This congregation is made up of an older group consisting of Pacific Islanders and Caucasians, and a host of young families, predominantly of Samoan heritage. Our Minister, too, is an Islander, Samoan I believe, and so it is not uncommon to see traditional formal Island clothing on Sunday. I am particularly taken with the bark-cloth, black design-painted waist-wrap worn by men and women over their suits and long dresses. Bare or thinly sandaled feet are the norm, and if shoes are worn at all, they are done so without socks or stockings. Normally, the Service begins with the Men's Choir, all but one of whom are Samoan, and their rich, deeply resonant voices, coupled with their attire, make it clear that we are "not in Kansas anymore"! Last Sunday, however, marked the yearly celebration among the Samoans known as "White Sunday"--a Sunday dedicated to children, wherein the service is completely conducted by the various age groups of the children from our congregation and the nearby school choir, which is directed by our Pastor, himself a wonderful musician. Certainly the little skits and readings are prepared and coached with the assistance of several adults, and the program is fashioned by the Minister, but all of the prayers and hymns are sung and/or led by the youth, and life lessons are delivered in skit, story, and song and dance by the children. Everyone dresses in white beneath their body wraps, and the effect is magical. The children and adults work for weeks to prepare, and I can honestly say that Selwyn and I had tears in our eyes from the beginning of the Service to almost the very end. It was undeniably clear that this is a time held very close to the families' hearts, and a celebration deeply embraced by the children.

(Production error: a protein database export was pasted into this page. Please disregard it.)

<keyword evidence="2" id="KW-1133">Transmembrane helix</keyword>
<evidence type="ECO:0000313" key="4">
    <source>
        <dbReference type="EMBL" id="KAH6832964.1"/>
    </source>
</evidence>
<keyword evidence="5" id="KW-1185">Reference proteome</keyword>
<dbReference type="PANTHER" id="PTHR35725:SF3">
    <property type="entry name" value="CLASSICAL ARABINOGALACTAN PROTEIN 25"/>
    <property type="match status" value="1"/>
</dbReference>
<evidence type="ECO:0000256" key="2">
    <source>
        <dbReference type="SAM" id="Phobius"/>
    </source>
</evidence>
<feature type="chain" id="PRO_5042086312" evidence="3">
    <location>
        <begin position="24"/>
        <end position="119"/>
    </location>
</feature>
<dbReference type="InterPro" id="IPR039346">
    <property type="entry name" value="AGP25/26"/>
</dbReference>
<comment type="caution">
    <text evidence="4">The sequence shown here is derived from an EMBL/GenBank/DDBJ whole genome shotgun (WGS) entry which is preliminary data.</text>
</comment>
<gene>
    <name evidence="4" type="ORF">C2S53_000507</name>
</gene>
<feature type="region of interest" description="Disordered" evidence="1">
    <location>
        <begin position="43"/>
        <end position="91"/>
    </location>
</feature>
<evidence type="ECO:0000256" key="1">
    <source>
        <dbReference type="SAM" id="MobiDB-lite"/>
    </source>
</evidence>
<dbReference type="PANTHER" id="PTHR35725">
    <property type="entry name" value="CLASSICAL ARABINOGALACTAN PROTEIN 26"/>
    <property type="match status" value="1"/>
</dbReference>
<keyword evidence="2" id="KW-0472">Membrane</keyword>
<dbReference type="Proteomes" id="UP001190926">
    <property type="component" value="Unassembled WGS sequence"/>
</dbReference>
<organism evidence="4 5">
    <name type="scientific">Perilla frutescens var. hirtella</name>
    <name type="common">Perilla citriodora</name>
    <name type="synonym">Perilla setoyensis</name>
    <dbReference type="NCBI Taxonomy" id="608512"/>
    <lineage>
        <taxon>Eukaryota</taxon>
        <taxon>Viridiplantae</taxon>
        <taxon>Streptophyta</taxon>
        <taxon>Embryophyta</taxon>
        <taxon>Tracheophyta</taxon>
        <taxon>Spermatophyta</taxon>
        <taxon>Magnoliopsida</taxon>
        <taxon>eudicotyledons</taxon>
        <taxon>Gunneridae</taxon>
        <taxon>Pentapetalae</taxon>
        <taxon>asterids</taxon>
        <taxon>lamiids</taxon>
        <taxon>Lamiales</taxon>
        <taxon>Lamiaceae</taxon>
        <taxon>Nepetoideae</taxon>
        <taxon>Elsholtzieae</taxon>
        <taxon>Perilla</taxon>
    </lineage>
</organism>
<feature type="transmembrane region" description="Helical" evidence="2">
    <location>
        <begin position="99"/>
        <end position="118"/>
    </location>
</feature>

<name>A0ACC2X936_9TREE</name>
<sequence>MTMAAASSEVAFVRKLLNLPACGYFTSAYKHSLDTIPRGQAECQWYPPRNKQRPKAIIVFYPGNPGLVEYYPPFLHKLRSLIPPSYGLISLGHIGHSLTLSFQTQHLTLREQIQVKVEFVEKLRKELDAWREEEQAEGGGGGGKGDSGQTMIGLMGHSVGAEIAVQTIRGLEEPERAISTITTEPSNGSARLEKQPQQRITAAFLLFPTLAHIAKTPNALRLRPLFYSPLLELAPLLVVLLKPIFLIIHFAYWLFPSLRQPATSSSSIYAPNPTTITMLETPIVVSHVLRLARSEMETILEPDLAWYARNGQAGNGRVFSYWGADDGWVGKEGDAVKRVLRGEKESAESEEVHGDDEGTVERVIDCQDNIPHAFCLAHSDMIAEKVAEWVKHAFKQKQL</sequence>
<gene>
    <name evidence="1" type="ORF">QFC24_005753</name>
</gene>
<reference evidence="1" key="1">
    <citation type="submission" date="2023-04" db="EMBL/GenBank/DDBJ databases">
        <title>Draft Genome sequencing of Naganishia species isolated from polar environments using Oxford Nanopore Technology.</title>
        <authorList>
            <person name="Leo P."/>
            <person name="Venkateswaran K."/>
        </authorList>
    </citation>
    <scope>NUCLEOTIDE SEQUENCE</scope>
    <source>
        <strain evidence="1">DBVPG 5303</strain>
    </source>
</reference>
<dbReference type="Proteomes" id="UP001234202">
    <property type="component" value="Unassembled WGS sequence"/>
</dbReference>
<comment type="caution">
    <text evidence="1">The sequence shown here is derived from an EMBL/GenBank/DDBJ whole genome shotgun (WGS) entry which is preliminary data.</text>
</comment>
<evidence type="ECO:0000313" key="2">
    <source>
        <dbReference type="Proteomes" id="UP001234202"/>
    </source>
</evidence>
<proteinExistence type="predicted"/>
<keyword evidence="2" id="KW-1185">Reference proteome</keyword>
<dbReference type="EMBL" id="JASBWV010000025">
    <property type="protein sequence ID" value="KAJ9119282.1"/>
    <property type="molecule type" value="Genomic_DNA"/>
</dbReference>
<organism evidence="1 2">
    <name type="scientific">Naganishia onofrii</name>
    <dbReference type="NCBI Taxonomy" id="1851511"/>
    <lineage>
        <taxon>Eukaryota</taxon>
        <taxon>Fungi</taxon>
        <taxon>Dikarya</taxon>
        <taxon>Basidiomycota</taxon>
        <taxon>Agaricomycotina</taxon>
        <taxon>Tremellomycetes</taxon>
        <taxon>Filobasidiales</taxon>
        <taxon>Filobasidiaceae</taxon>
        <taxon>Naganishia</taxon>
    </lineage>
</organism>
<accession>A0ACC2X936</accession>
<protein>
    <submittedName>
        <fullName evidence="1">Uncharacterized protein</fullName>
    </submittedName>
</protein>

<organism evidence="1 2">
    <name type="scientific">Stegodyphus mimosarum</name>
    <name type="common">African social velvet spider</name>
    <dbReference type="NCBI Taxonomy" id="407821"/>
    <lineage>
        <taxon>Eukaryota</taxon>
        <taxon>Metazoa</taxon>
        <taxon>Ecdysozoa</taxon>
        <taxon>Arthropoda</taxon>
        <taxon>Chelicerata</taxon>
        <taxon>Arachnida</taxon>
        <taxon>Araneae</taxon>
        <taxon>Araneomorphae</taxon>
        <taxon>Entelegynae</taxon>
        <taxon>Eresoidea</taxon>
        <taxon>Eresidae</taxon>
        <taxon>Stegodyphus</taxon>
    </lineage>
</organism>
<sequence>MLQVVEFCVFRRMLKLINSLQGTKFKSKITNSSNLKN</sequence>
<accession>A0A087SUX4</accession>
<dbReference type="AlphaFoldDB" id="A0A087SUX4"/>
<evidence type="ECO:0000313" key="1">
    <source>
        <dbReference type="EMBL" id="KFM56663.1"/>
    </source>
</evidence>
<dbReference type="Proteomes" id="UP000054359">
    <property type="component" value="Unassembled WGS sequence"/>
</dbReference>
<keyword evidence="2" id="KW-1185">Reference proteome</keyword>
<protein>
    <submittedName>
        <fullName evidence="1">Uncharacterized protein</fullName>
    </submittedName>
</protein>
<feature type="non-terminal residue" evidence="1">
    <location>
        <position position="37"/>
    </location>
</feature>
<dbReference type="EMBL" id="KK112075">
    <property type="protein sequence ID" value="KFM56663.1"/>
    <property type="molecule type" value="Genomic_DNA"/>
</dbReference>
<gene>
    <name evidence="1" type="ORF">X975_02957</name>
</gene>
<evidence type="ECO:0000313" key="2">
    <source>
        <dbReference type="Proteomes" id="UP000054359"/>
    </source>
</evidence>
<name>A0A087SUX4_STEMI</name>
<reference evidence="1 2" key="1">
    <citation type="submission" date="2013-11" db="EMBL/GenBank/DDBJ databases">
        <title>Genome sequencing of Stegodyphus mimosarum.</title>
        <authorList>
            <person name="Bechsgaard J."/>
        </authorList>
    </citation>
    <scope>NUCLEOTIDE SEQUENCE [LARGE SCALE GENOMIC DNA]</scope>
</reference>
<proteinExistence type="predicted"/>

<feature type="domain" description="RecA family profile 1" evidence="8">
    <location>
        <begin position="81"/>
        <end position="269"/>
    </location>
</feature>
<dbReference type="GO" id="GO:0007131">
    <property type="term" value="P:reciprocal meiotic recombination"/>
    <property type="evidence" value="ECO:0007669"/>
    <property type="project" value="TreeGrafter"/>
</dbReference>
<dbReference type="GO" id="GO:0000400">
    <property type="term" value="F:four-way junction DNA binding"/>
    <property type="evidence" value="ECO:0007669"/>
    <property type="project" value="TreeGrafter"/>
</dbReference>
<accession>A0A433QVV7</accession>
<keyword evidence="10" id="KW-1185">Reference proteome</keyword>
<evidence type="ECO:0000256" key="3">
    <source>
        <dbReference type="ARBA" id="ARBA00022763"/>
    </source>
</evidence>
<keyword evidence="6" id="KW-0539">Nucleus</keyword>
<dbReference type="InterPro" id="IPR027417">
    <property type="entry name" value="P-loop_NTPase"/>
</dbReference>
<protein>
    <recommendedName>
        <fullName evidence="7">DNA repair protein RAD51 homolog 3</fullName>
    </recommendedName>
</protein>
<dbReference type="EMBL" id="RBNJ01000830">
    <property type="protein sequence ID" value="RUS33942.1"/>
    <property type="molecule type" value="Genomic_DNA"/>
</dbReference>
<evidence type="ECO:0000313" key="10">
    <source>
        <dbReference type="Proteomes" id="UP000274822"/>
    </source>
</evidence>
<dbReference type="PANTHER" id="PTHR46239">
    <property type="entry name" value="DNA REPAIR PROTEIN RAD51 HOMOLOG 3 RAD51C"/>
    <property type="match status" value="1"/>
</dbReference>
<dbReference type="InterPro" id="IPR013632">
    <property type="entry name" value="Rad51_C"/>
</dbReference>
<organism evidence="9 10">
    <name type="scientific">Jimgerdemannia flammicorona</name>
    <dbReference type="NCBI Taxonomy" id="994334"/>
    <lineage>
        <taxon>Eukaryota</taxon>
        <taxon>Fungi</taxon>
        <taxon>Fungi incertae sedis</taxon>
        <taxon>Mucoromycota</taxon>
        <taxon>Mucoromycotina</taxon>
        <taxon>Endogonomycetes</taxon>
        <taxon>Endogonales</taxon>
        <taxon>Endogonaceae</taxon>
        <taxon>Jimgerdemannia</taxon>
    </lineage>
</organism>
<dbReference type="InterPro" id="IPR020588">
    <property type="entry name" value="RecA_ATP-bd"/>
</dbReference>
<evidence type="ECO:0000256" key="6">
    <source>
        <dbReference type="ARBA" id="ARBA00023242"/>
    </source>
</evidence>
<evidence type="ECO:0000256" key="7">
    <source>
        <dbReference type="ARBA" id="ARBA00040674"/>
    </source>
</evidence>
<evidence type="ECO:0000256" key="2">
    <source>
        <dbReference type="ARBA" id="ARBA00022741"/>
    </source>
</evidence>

The festivities do not end there, however. Following the Service, a huge luncheon feast is prepared and shared with everyone. We had all been encouraged to bring a dish to pass, which most, including Sel and myself, did. Little did we know, though, that the main focus of the meal would be an actual Island 'hungi' (hung-ee). This centers on a pig, roasted in a pit and covered with fragrant leaves as it cooks for many hours. This is accompanied by salads, fruits, and vegetables, some of which are only found in or prepared according to traditions in this part of the world. Desserts were rich and glorious--a passionfruit cheesecake, a richly decadent chocolate pudding cake iced in dark chocolate, and rich vanilla ice cream. I must tell you that there were at least 100-150 people in attendance, and the food never seemed to run out--I felt as though I was taking part in a modern-day loaves and fishes experience! The adults and older youth must have worked for days on the meal--and they seemed gloriously happy to be doing the serving and clean-up!!!

One of the things that was made clear to us through this event, as well as in discussions with some of the congregants and one of the Samoan leaders, is how intensely family-oriented these Islanders are. Children and family life are at the core of their understanding of the practice of their Christian Faith. They continue to live and worship in a manner so sadly forgotten and so often ignored in our American culture. But Selwyn and I have found the same spirit of devotion, love of hymn singing, essence of community caring, and love of coffee-hours and sharing meals together to which we were first introduced in the Bowmansville United Methodist Church. Add to that the facts that I am now doing many of the Children's Moments (and in the near future, Lay Speaking duties) and Selwyn is soon to take up the mantle of organist, we feel that in every important way we are back 'home' with you.

If you have any specific questions, I trust Sandy or Wilma would be happy to send them to me for a response.

I pray you every blessing for a joy-filled Thanksgiving, Christmas and New Year, and ask that you never cease your prayers for the children of the world...

Always, Mary Lee